Wednesday morning federal headlines – Feb. 13, 2013

The Morning Federal Newscast is a daily compilation of the stories you hear Federal Drive hosts Tom Temin and Emily Kopp discuss throughout the show each day. The Newscast is designed to give users more information about the stories you hear on the air.

  • Immigration reform gets its first tryout on Capitol Hill today. The Senate Judiciary Committee will hear from the Homeland Security secretary and an illegal immigrant. A bipartisan group of senators is working on a bill to eventually let an estimated 11 million illegal immigrants become citizens. The Wall Street Journal reports, another Senate bill called the Startup Act 3.0 also has bipartisan backing. It would grant visas to 75,000 foreign entrepreneurs and 50,000 foreign graduates of U.S. universities with technical degrees. (Federal News Radio/Wall Street Journal)
  • President Obama spoke for an hour about the budget, sequestration, immigration reform, gun control and a host of other matters. In his fifth State of the Union address, Obama ruled out shifting cuts from defense to civilian programs. He echoed former President Bill Clinton in calling for a government that’s smarter, not bigger. Among the specifics, the president proposed new programs at Defense and Energy to back so-called manufacturing hubs. And he urged Congress to pass a comprehensive cybersecurity bill. (Federal News Radio)
  • The Federal Housing Administration chief will try to convince a House panel today that the agency does not need a bailout. In prepared written remarks, Commissioner Carol Galante repeats Housing and Urban Development Secretary Shaun Donovan’s pledge to take every action appropriate to protect taxpayers, while continuing to ensure the FHA helps stabilize the housing market. Officials told Reuters the agency will take “aggressive measures” like raising the fees it charges borrowers and tightening credit standards for its loans. In November, HUD released a report showing the FHA was on the verge of needing a bailout for the first time in its nearly 80-year history. (Reuters)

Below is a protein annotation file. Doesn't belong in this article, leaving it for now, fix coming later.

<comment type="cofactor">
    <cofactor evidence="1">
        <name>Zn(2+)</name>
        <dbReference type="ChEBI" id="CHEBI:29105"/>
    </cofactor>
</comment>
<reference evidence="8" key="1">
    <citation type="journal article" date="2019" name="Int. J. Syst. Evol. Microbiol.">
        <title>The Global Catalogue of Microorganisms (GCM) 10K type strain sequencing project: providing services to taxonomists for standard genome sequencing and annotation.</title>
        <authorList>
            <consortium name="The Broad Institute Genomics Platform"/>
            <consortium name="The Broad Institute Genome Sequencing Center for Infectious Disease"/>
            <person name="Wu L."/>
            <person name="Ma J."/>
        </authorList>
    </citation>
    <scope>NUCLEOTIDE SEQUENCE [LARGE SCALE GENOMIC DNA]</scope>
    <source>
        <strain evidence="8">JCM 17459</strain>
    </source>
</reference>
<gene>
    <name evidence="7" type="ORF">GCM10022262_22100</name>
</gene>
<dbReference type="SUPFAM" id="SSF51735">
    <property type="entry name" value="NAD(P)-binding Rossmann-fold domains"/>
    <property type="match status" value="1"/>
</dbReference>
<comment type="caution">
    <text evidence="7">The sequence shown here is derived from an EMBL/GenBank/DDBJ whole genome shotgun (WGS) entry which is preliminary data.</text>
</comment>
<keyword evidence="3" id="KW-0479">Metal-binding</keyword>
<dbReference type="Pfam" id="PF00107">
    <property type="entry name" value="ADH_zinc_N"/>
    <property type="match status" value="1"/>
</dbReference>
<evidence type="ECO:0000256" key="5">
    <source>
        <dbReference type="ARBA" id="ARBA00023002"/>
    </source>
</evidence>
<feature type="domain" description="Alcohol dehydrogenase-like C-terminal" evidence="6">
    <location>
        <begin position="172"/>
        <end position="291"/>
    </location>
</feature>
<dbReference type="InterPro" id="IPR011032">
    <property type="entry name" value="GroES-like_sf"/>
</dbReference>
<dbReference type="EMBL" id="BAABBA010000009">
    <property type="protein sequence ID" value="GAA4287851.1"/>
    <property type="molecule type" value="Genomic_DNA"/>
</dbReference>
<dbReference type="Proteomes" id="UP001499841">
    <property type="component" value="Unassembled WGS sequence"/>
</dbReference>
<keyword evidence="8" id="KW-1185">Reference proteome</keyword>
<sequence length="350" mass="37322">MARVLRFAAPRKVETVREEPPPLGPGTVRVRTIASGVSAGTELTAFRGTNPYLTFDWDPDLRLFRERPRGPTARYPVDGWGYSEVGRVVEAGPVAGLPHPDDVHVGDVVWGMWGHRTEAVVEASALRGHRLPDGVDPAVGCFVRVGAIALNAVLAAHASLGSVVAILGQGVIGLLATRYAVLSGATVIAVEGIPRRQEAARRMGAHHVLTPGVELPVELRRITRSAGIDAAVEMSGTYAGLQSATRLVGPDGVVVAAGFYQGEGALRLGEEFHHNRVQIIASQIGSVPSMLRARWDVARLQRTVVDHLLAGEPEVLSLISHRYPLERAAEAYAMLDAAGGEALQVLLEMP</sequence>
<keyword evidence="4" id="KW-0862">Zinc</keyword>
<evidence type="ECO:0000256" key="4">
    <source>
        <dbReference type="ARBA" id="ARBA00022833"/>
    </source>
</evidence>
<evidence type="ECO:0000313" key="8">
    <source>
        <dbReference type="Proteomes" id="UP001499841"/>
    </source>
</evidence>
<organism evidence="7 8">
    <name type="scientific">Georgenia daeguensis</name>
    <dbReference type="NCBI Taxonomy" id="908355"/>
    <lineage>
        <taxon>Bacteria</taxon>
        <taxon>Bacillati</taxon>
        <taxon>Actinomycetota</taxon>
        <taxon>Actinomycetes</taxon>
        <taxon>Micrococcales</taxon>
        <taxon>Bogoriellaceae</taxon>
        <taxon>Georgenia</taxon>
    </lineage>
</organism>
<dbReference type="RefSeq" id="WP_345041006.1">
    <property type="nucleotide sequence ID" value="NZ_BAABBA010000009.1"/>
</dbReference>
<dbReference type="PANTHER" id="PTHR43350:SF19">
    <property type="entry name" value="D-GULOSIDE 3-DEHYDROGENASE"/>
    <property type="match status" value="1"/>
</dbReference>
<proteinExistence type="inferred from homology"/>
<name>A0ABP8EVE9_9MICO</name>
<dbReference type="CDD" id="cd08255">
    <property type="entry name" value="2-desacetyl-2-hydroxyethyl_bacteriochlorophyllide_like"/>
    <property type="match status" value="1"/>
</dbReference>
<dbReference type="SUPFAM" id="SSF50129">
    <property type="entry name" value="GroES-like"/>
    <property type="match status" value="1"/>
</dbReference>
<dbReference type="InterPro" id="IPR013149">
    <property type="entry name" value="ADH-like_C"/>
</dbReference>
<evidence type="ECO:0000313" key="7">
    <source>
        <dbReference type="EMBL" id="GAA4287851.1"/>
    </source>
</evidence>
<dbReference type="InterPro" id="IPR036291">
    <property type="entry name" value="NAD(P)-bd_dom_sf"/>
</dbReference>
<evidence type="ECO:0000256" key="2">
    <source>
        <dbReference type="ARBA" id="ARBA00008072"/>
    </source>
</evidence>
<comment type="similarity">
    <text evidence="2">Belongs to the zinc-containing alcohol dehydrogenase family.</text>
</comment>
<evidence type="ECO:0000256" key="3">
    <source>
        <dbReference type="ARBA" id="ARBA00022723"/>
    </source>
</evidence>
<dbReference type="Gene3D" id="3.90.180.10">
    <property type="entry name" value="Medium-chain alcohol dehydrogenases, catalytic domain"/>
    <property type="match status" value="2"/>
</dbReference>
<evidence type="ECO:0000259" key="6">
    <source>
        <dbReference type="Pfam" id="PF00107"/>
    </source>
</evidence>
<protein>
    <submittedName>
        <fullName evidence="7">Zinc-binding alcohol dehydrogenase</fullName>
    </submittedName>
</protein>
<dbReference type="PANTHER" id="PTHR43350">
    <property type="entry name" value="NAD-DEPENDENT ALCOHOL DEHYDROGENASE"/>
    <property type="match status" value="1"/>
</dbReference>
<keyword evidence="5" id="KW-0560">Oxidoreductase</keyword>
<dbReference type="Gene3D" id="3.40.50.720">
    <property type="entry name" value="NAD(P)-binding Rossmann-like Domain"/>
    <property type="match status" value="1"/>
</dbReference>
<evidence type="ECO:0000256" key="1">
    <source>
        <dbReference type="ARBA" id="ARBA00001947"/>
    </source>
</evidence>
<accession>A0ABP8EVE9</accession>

• Chuck Hagel could become Defense secretary by this weekend. But it may not come without more fights. The Senate Armed Services Committee approved his nomination on a party-line vote of 14 to 11. Senate Majority Leader Harry Reid (D-Nev.) said he’d press ahead in the full chamber despite some GOP members’ threats to stall the vote. Meanwhile, the president’s pick for Treasury secretary gets his day in the hot seat. Jack Lew testifies before the Senate Finance Committee at 10 a.m. Sources told the National Journal the long-time Washington insider is nothing if not prepared. But lawmakers will test his understanding of Treasury’s complicated international operations. (Federal News Radio/National Journal)
  • How charitable are your colleagues? If you work at the Defense Department chances are they’re pretty generous. The Pentagon is bragging about a record number of Combined-Federal-Campaign contributions for the ninth year in a row. It says nearly 30,000 employees gave more than $15 million this year. That beats all other agencies. Pentagon officials celebrated by delivering a big cardboard check to the CFC of the National Capital Area. The money goes to about four thousand charities, including those helping victims of Superstorm Sandy. (Defense)